Four times what legal limit? Each US state has a different limit, and I don’t believe there is an over-riding federal limit. Or was it the British legal limit?

    • catastrophegirl chooses not to fly says:

      @silver-bolt: neither article says which limit – but he was in london at the time so it might have been 4 times the UK limit. or it might have been 4 times the FAA’s limit since it says that they are the ones who impose random drug and alcohol testing

    • tangent4 says:

      @silver-bolt: It was probably the FAA’s legal limit for airline pilots.

      • floraposte says:

        @tangent4: Or the BAA, given that this was in Britain. It looks like that limit is 20 mg per 100 ml? My eyes glazed over trying to understand the different BAC measurements, so I think that’d be .02% in US terms but I’m not sure. (The British limit for driving is 80 mg per 100 ml, for what it’s worth.)

        • yesteraeon says:

          @floraposte: You are correct. 0.02% really means 0.02 grams per 100 mL of blood, which is equal to 20 mg / 100mL.

        • 10felines says:

          who cares how much he drank or what the legal limit is….don’t drink and operate any vehicle! Especially one with hundreds of lives at stake. Forget that last comment; one life or a hundred lives, if it is your loved one dead numbers don’t matter. He should never be allowed to fly again. But we know that won’t happen. Poor man is sick and we shouldn’t hold it against him. Fix him and get him another job if you want to but don’t take the chance of letting him fly an airplane again.

      • Coles_Law says:

        @tangent4: My thoughts exactly. 4 times most states’ driving is 0.32%-he’d have trouble staying upright at that point.

    • Tolgak says:


      FAA’s limit is .04. Can’t fly within 8 hours of drinking (company policies are usually 12-24).

      Pilots tend to have a lot of things in common. Sadly, one of those is an infatuation with alcohol. I wouldn’t set foot on a flight line with most pilots I know for this very reason. There’s too much to worry about before we ever get close to an airplane.

  6. Trai_Dep says:

    …No word yet on whether the autopilot cleared the breathalizer test as well.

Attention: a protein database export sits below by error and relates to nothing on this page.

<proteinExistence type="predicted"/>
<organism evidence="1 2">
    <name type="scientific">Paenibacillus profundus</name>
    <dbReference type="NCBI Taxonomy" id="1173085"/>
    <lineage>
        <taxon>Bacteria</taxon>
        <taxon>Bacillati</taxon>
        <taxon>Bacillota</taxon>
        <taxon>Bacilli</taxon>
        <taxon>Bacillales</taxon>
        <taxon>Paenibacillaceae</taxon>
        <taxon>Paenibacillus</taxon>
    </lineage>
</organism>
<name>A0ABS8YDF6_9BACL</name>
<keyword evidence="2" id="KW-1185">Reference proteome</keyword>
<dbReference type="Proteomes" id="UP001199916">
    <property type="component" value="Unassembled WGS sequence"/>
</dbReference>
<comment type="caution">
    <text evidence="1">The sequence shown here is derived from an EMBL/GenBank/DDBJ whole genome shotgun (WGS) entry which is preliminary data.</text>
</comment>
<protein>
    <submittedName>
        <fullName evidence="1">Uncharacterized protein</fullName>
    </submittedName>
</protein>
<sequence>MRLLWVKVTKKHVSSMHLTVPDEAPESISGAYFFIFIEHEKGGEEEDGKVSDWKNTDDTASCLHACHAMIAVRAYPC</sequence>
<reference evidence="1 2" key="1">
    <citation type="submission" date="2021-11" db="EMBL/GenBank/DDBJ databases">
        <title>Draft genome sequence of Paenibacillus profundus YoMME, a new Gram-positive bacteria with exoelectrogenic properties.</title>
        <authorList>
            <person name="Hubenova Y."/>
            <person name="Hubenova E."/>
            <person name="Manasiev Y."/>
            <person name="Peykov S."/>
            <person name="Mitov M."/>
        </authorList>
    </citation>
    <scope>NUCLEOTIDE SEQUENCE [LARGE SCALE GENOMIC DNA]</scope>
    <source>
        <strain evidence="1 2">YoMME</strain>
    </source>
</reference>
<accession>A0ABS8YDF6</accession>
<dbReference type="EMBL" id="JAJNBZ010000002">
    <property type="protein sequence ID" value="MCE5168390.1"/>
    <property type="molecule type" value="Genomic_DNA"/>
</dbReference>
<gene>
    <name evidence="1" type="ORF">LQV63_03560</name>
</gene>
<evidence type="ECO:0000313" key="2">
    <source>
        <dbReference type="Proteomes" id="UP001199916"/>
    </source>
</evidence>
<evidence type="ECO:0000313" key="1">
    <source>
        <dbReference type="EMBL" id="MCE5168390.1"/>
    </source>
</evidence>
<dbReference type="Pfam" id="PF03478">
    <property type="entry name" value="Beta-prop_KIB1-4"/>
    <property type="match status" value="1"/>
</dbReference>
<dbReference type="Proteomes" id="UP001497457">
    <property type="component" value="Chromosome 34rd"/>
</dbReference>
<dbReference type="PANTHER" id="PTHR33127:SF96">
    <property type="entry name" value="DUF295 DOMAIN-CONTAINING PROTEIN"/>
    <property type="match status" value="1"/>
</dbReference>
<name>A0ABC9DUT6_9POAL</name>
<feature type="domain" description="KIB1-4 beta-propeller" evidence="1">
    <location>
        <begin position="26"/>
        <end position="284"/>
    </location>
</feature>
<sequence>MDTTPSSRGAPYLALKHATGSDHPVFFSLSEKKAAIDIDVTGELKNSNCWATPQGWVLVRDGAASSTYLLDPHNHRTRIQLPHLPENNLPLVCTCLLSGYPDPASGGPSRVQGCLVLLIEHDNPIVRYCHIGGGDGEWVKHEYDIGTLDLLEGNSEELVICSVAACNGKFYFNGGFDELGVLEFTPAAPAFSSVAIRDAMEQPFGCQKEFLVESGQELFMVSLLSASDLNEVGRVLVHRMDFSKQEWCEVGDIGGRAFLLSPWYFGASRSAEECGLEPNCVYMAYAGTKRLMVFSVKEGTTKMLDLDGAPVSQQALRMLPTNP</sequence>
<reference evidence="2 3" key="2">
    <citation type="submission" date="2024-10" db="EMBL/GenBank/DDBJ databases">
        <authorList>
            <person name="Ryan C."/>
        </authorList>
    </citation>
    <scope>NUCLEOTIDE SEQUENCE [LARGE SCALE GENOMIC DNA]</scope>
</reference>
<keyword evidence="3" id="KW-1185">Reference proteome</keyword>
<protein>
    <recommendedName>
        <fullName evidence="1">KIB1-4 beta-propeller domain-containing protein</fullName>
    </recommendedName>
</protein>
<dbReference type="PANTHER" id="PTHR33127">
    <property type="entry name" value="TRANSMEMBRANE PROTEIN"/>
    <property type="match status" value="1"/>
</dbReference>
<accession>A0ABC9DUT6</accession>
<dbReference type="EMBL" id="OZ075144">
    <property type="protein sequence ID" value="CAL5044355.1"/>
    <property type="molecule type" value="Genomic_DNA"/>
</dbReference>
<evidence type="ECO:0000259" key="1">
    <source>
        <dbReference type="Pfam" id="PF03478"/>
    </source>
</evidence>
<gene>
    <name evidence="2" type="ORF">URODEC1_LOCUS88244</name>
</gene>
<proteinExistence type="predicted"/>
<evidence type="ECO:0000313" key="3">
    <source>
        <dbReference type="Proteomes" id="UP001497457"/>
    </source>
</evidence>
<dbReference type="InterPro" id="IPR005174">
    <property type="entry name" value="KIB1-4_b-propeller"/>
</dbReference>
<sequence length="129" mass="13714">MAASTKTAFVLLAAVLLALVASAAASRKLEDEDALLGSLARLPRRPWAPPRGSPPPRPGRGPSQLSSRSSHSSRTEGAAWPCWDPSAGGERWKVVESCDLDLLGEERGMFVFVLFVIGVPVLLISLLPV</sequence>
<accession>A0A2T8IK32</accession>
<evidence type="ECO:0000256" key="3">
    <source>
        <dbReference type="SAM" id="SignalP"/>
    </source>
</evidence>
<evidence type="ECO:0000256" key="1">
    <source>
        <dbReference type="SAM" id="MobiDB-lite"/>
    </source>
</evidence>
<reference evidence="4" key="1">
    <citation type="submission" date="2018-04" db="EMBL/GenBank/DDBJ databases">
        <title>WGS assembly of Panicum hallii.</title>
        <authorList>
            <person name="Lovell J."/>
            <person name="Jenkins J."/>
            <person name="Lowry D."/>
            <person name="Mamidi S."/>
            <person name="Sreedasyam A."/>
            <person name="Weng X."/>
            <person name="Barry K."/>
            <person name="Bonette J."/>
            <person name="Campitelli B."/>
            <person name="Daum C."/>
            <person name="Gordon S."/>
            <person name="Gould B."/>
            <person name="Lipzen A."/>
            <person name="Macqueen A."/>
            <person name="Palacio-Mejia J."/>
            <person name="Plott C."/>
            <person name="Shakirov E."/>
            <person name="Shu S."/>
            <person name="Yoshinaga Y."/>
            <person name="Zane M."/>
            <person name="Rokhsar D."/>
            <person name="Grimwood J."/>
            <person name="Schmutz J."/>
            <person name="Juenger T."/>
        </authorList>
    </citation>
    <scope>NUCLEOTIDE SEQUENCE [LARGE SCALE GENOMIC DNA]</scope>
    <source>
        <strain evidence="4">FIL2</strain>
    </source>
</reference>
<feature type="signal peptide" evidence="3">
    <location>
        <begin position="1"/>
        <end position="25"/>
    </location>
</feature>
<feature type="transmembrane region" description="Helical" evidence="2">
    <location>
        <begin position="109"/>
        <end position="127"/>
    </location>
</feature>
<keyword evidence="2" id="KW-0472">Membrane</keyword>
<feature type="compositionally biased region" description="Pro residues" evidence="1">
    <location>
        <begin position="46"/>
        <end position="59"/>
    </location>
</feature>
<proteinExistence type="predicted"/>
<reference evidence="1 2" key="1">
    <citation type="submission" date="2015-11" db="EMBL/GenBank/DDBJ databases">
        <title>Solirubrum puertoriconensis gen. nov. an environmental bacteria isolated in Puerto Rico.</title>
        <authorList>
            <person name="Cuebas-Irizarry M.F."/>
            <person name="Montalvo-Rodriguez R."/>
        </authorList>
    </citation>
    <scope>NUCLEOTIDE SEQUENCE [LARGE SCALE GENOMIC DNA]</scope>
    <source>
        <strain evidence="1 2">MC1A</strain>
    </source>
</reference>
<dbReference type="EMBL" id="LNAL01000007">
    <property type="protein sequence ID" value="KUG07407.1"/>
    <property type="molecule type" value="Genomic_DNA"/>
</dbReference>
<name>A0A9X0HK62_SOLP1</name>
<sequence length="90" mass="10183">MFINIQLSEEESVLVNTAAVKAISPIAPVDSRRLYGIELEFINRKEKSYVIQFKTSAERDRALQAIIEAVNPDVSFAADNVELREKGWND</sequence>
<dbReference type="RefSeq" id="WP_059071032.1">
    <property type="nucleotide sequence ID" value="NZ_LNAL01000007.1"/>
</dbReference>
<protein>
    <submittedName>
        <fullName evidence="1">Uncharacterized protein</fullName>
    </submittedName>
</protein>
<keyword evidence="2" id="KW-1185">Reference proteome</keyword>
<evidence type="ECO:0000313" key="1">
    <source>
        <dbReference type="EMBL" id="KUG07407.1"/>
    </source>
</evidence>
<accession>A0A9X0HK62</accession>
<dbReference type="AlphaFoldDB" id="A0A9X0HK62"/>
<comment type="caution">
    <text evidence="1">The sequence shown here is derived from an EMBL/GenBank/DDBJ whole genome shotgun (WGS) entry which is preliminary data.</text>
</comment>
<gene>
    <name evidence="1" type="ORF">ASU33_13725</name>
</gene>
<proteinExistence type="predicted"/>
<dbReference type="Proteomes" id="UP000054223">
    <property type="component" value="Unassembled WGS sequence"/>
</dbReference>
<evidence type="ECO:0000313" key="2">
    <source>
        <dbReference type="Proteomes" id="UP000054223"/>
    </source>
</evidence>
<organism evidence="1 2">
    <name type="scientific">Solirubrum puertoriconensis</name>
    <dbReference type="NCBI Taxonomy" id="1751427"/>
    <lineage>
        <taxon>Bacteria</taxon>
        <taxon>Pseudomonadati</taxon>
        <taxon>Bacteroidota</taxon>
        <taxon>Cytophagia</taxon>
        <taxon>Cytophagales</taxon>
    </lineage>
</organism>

7. chemmy says:

    A buddy of mine is an airline pilot. Drinking right up until flight time was a usual thing with him and his posse of pilots and flight attendants. I asked about the quitting time once and he said they were supposed to quit 8 hours before the scheduled flight “but it’s just a guideline and nobody checks them so who cares”

    He’s a 747 captain….

    • KingPsyz says:

      Hey could you do me a solid?

      Kick your friend square in the nuts as hard as you can next time you see him and tell him Sully would be disapointed in him.

    • carthis says:


      Please do. He’s making the rest of us look terrible.

    • mythago says:

      @chemmy: Your friend is going to make a plaintiffs’ attorney very, very rich someday.

    • RedwoodFlyer says:

      @chemmy: I’m calling bullshit on your “story…” maybe once or twice, but more than that, he is BOUND to get caught. Also, even being slightly drunk makes it rather hard to navigate tight airspaces…

      A few other notes:

      -Despite what “he” claimed, it’s enforced and people do check on it – TSA looks out for it, as does any employee who cares for their company’s reputation

      -There’s no “posse” of flight attendants/co pilots – they rotate on a regular basis, and by now, at least one would have brought this to someone’s attention. All flight crew are mandatory reporters, and risk their job for not turning someone in for doing this

      -There isn’t a single airline that has a 747 crew base on the West Coast that once had one elsewhere…

      • FLConsumer says:

        @RedwoodFlyer: Thousands Standing Around are too busy confiscating water and frisking grannies to catch something that could actually pose a risk.

  8. weedpindle says:

    FAA is 8 hours after consuming alcohol and 0.04 . Some airlines have stricter requirements. This guy has trashed a 6 figure income and a retirement. Idiot.

  9. tmed says:

    Y’know, he would have sobered up in time to land. People make such a big deal out of these things.

  10. chapoec says:

    what is the pilot going to hit up in the sky? Clouds?

    • Megalomania says:

      @chapoec: The more relevant question is, what is this guy going to hit while landing? The ground, the terminal, other planes, ground personnel..

    • KingPsyz says:

      other planes, bad weather, turbulence… should I go on?

    • easy2panic says:

      @chapoec: The only reason we don’t let computers take over completely is because of take-off and landing, and sometimes human judgment is required. I would assume alcohol can impair judgment and slow down reaction times for take-off and landing.

      • RedwoodFlyer says:

        @easy2panic: Actually, takeoff/landing are handled much better by the computers! Pilots are mainly there for navigating the airspace and communicating with air traffic control. Also, pilots come in handy with situations like the Hudson river fiasco.